Space Operations Overview

The Space Operations Overview program aims to illustrate the basic features of contemporary space operations.

About this event

Area of Interest: Space

Course Summary

The program will expose the complexities involved in the conduct of space operations and introduce learners to the basic underlying concepts of the physics of space. Factors that influence the ability of humans to interact with the domain including policy and law, the contested nature of the domain and space weather will be illustrated using real-life examples and simulations. The complexities of space mission design, launch and operations will be illustrated throughout the program using mission analysis and simulation software. The concepts of space security and the contested nature of the domain will be interspersed throughout the course as key themes.

Course Content

This course is broken into the following core learning topics:

Day 1:

  • The uses and users of the space domain
  • Law, policy and regulation
  • Spacecraft operations overview
  • Space domain awareness
  • Developments in space utilisation

Day 2:

  • Basic orbital dynamics
  • Threats to space operations
  • The space environment
  • Counter-space technologies and applications

Day 3:

  • Space mission planning
  • Space mission simulation and analysis
  • Counter-space and space threat simulation

Learning Outcomes

By completing this course, learners will be able to:

  • Identify the main uses of the space domain
  • Outline the primary legal, policy and regulation guidelines applicable to Australian space operations
  • Describe main concepts of space domain awareness and the contested nature of the domain
  • Describe basic orbits, their uses and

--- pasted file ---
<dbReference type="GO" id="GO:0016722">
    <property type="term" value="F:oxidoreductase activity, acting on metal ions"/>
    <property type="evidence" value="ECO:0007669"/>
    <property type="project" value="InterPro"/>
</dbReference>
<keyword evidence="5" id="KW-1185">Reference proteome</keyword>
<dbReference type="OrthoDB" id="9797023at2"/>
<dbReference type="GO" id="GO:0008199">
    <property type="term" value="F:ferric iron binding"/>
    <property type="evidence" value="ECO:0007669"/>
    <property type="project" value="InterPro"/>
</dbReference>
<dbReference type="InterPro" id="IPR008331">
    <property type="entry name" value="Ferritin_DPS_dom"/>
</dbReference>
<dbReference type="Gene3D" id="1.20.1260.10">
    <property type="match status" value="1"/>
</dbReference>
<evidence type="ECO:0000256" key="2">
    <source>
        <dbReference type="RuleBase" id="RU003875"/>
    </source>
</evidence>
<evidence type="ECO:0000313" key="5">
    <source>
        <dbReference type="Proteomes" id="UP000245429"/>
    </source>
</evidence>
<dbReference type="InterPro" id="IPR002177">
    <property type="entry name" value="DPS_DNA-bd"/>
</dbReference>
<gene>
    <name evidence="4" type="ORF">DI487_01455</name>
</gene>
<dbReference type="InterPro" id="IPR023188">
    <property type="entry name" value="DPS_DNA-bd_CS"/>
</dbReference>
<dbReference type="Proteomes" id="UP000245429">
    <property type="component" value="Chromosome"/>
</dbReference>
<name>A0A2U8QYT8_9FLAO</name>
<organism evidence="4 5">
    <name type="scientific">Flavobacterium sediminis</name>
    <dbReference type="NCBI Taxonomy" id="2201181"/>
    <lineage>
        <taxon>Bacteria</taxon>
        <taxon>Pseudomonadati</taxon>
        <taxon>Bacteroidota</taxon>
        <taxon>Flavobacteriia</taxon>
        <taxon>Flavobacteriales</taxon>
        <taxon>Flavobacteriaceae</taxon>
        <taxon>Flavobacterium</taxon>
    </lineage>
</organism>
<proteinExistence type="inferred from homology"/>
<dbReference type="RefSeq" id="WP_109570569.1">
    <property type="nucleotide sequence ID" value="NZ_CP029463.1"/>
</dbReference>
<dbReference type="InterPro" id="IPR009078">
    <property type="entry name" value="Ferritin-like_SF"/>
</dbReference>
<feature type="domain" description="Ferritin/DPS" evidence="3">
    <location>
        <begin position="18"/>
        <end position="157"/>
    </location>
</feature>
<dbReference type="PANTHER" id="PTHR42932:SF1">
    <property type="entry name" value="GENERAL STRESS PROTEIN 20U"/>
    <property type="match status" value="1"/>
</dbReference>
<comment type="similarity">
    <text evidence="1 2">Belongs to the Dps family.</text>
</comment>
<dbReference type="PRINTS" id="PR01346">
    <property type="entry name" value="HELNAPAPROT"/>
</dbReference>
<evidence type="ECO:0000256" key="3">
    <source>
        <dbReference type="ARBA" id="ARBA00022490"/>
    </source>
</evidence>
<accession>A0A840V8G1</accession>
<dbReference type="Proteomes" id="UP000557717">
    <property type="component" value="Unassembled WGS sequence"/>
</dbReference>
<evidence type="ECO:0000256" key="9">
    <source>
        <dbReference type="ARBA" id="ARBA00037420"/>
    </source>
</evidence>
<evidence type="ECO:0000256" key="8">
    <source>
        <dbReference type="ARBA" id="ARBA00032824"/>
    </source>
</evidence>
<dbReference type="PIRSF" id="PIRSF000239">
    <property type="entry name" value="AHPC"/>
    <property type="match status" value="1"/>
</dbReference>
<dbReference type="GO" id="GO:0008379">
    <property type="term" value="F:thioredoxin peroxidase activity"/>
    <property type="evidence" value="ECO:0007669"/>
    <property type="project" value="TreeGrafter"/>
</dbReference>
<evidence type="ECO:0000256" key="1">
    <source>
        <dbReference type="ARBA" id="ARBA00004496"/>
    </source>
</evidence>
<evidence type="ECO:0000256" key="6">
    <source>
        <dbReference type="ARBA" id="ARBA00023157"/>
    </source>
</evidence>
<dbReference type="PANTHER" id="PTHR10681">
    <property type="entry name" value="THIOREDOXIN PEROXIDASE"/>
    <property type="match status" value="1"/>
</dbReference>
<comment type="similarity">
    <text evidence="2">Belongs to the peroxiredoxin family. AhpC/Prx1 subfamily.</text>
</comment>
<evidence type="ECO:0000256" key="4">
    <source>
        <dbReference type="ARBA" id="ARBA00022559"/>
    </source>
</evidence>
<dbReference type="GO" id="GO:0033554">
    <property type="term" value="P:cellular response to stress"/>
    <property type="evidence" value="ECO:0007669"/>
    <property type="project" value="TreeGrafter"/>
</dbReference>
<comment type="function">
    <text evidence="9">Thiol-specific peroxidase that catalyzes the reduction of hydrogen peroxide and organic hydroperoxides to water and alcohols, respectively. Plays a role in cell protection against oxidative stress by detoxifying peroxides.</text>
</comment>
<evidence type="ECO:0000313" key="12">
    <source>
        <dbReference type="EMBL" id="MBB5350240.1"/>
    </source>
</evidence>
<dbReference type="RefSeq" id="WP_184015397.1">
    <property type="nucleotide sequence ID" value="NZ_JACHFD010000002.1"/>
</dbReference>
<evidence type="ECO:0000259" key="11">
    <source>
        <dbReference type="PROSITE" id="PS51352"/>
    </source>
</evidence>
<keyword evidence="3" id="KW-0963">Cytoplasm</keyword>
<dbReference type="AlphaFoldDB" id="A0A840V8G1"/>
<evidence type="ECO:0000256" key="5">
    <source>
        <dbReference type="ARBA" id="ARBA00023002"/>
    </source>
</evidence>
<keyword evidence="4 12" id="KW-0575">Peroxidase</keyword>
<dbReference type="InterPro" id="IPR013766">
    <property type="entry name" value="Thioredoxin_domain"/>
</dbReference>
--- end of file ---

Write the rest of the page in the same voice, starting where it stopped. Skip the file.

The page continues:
• Outline the impacts of space weather on the operation of spacecraft
  • Analyse basic space missions using software tools

Who should attend

This is an overview course that assumes no technical background, nor space operations experience. Whilst the program contains technical material, a technical background is not necessary for learners to achieve all program outcomes.

The learner audience will come from a wide cross-section of industry, government, military, and personal interest backgrounds.

Those who need to appreciate how humans interact with the contemporary space domain without needing to replicate or implement the techniques to do so should attend the course. Those who work in space-adjacent or space-enabled industries and commercial operations, or law and policy-makers who need insight into how space policy and law may intersect with their area of expertise should also attend. People who are interested in seeing how current technologies and capabilities either assist or degrade space security, or demonstrate the contemporary space contest will also gain immense value from this course.

People looking to build upon any exposure to space or space technologies, or are considering longer-term post-graduate education in space operations and would like to gain more insight before deciding to undertake additional formalised study should also consider attending.

UNSW Academic Lead

Dr Melrose Brown holds a cubesat at UNSW Canberra.

Dr. Melrose Brown: Dr. Brown is a senior lecturer and Space Program Coordinator for UNSW Canberra. In this role he leads the M2 space mission; comprised of two interacting 6U cubesats. His current research aims to apply coupling of high fidelity numerical simulations with ground and flight test to study the complex interaction between satellites and the space environment. He conducts research into the modelling and simulation of space vehicles in low earth orbit, develops orbit propagation and determination methods and techniques, space weather modelling and hypersonic fluid dynamics. He has been responsible for the numerical simulation and analysis of hypersonic flight vehicles including involvement with the vehicle's design, construction, testing and launch. Dr. Brown holds a Masters and Doctor of Philosophy degrees in Aerospace Engineering.